When I came back from a trip via train to central railway station in Frankfurt, Germany, I was greeted by the loudspeakers "Willkommen in der Goethe-Stadt Frankfurt am Main".

    I was not very happy with this, given that Faust was the ONLY book we read and discussed in school that I didn’t like or appreciate as worth anything.

  9. Greg says:

    Laurent’s comment about claiming inventions by both expats and immigrants is certainly true of many countries, but Canada is probably the only place where we manage to combine the two in the same invention, the telephone. The telephone was invented by an immigrant to Canada, Alexander Graham Bell, who was born in Scotland and who had immigrated to Canada as a young man, but when he invented it, he was actually an expat, because he was living in Boston at the time, so the invention actually took place in Massachusetts.

  10. dbt says:

    Too many people want to give Bose credit for beating Marconi, when of course Tesla beat them both (and in New York City).

  11. Alistair says:

    I’m surprised that none of my fellow Jocks quoted this rather popular passage:


    The average Englishman in the home he call his castle slips into his national costume, a shabby raincoat, patented by Chemist Charles Macintosh from Glasgow, Scotland.

    En-route to his office he strides along the English lane, surfaced by John Macadam of Ayr, Scotland.

    He drives an English car fitted with tyres invented by John Boyd Dunlop, Veterinary Surgeon of Dreghorn, Scotland.

    At the office he receives the mail bearing adhesive stamps invented by John Chalmers, Bookseller and Printer of Dundee, Scotland.

    During the day he uses the telephone invented by Alexander Graham Bell, born in Edinburgh, Scotland. At home in the evening his daughter pedals her bicycle invented by Kirkpatrick Macmillan, Blacksmith of Thornhill, Dumfriesshire, Scotland.

    He watches the news on television, an invention of John Logie Baird of Helensburgh, Scotland, and hears an item about the U.S. Navy founded by John Paul Jones of Kirkbean, Scotland.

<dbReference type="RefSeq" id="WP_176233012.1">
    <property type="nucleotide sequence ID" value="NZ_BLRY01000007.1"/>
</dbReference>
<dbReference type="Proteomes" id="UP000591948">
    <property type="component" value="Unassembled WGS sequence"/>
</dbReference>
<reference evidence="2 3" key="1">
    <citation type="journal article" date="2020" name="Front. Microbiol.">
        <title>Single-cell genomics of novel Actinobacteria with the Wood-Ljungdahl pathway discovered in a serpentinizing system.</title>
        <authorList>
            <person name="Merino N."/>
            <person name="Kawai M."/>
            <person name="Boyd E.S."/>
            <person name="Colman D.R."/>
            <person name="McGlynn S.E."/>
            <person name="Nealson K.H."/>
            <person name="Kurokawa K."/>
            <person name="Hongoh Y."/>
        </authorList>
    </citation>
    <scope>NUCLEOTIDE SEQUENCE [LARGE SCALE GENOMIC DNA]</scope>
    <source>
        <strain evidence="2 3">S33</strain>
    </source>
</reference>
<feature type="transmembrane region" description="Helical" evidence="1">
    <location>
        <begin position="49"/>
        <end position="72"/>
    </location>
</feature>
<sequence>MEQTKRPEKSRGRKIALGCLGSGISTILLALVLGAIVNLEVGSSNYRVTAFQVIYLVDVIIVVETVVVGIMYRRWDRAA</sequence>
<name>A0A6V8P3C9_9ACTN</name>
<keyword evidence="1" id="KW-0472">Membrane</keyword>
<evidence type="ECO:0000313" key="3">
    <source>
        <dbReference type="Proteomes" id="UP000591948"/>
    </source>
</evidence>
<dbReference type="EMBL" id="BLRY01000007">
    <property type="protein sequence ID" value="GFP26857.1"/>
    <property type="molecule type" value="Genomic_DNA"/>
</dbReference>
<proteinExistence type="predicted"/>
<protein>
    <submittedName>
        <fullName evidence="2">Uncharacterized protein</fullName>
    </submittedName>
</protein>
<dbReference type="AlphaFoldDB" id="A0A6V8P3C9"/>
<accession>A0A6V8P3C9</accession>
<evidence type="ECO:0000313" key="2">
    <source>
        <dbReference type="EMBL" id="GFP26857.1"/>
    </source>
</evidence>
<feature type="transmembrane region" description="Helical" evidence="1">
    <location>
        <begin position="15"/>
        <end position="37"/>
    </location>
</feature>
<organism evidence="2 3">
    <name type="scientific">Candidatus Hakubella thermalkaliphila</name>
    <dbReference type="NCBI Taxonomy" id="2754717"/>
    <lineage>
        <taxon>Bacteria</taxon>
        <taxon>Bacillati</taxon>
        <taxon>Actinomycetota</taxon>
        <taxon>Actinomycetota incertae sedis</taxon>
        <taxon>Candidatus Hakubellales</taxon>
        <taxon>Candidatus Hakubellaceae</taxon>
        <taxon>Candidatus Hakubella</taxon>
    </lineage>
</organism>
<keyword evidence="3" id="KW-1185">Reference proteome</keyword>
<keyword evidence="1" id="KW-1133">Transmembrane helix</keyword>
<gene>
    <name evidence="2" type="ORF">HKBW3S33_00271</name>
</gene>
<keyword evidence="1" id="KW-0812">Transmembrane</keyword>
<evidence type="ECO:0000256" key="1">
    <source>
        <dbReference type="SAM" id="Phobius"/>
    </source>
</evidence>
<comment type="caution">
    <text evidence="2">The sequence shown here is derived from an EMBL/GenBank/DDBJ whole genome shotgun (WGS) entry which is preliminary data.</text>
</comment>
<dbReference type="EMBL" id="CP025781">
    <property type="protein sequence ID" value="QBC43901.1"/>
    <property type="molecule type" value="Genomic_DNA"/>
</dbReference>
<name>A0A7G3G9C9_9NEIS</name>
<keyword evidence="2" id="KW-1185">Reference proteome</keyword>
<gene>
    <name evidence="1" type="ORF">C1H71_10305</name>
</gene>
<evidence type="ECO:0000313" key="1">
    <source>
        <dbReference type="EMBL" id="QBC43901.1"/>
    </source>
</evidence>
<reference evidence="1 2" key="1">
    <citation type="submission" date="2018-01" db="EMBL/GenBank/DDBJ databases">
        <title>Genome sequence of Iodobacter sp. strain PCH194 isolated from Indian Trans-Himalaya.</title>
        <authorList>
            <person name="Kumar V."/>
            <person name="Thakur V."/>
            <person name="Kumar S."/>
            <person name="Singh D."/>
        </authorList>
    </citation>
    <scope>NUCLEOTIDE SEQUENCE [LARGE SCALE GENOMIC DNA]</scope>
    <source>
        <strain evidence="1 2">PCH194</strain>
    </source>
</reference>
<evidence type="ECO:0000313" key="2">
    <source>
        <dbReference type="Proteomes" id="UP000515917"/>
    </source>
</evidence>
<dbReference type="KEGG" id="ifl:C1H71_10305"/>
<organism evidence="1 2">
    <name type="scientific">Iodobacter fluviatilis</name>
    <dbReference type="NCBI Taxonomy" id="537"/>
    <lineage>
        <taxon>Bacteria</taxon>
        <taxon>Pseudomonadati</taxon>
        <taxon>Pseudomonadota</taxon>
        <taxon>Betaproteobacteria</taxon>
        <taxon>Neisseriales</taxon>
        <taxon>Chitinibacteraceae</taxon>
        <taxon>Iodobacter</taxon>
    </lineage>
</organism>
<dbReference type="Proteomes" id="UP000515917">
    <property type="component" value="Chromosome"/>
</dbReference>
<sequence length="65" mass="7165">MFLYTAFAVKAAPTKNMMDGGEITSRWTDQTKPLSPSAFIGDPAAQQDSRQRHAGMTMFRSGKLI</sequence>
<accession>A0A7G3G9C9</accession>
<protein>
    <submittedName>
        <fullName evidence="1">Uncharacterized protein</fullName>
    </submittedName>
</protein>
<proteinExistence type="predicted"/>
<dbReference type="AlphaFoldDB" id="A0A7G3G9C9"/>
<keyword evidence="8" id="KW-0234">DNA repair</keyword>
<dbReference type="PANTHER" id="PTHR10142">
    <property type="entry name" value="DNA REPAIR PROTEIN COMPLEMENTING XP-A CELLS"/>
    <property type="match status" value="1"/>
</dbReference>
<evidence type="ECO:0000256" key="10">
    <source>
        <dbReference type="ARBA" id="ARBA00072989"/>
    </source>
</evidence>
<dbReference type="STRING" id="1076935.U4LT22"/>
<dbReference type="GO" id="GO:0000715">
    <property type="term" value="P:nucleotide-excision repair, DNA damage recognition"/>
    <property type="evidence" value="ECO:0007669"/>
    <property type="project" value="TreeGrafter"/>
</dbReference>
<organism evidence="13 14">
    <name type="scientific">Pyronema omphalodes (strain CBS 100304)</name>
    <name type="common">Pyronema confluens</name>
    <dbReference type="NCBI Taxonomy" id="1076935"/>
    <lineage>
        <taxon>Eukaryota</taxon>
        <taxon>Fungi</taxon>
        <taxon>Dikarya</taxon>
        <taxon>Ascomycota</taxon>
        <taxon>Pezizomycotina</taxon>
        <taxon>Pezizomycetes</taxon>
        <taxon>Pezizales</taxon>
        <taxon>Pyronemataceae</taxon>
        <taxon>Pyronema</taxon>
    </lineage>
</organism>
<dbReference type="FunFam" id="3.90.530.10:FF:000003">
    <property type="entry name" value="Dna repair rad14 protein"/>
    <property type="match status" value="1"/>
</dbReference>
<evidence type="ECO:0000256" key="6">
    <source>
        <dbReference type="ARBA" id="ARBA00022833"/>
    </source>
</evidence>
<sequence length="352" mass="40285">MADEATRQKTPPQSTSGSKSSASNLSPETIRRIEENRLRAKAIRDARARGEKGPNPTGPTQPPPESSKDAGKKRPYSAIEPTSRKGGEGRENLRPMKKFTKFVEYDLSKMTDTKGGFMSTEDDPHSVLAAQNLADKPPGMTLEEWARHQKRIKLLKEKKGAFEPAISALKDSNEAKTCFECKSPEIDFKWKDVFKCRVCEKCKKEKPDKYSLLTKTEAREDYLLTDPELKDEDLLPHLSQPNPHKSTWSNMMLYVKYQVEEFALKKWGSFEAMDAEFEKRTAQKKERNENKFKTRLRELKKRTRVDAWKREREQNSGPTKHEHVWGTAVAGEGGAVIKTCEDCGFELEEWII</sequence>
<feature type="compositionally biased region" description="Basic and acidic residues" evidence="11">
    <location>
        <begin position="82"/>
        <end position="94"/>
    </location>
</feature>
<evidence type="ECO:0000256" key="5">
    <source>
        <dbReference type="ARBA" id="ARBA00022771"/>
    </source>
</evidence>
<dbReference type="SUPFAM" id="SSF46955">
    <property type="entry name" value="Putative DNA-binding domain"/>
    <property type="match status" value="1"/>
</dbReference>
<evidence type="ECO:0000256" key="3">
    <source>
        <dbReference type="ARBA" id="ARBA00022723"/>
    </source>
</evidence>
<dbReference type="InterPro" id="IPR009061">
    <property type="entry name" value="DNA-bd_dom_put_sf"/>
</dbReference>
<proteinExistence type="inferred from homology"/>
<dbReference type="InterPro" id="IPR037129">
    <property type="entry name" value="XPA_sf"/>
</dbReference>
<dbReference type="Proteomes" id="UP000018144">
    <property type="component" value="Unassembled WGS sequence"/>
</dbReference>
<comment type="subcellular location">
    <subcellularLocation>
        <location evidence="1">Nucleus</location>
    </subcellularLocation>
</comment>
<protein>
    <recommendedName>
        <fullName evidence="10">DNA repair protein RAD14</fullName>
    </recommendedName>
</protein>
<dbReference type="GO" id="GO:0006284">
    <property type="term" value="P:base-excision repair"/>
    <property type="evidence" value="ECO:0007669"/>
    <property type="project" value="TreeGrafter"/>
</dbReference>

Nowhere can an Englishman turn to escape the ingenuity of the Scots.

    He has by now been reminded too much of Scotland and in desperation he picks up the Bible, only to find that the first man mentioned in the good book is a Scot, King James VI, who authorized its translation.

    He could take to drink but the Scots make the best in the world.

    He could take a rifle and end it all, but the breech-loading rifle was invented by Captain Patrick Ferguson of Pitfours, Scotland.

    If he escaped death, he could find himself on an operating table injected with penicillin, discovered by Sir Alexander Fleming of Darvel, Scotland, and given chloroform, an anesthetic discovered by Sir James Young Simpson, Obstetrician and Gynecologist of Bathgate, Scotland.

    Out of the anesthetic he would find no comfort in learning that he was as safe as the Bank of England founded by William Paterson of Dumfries, Scotland.

    Perhaps his only remaining hope would be to get a transfusion of guid Scottish blood which would entitle him to ask:

    "Wha’s Like Us?"

  12. Anon says:

    England invented America. People from America countries invented lots of stuff, as they never tire of telling us.

  13. SRS says:

    @Anon: No, America reverse engineered England.

  14. Wound says: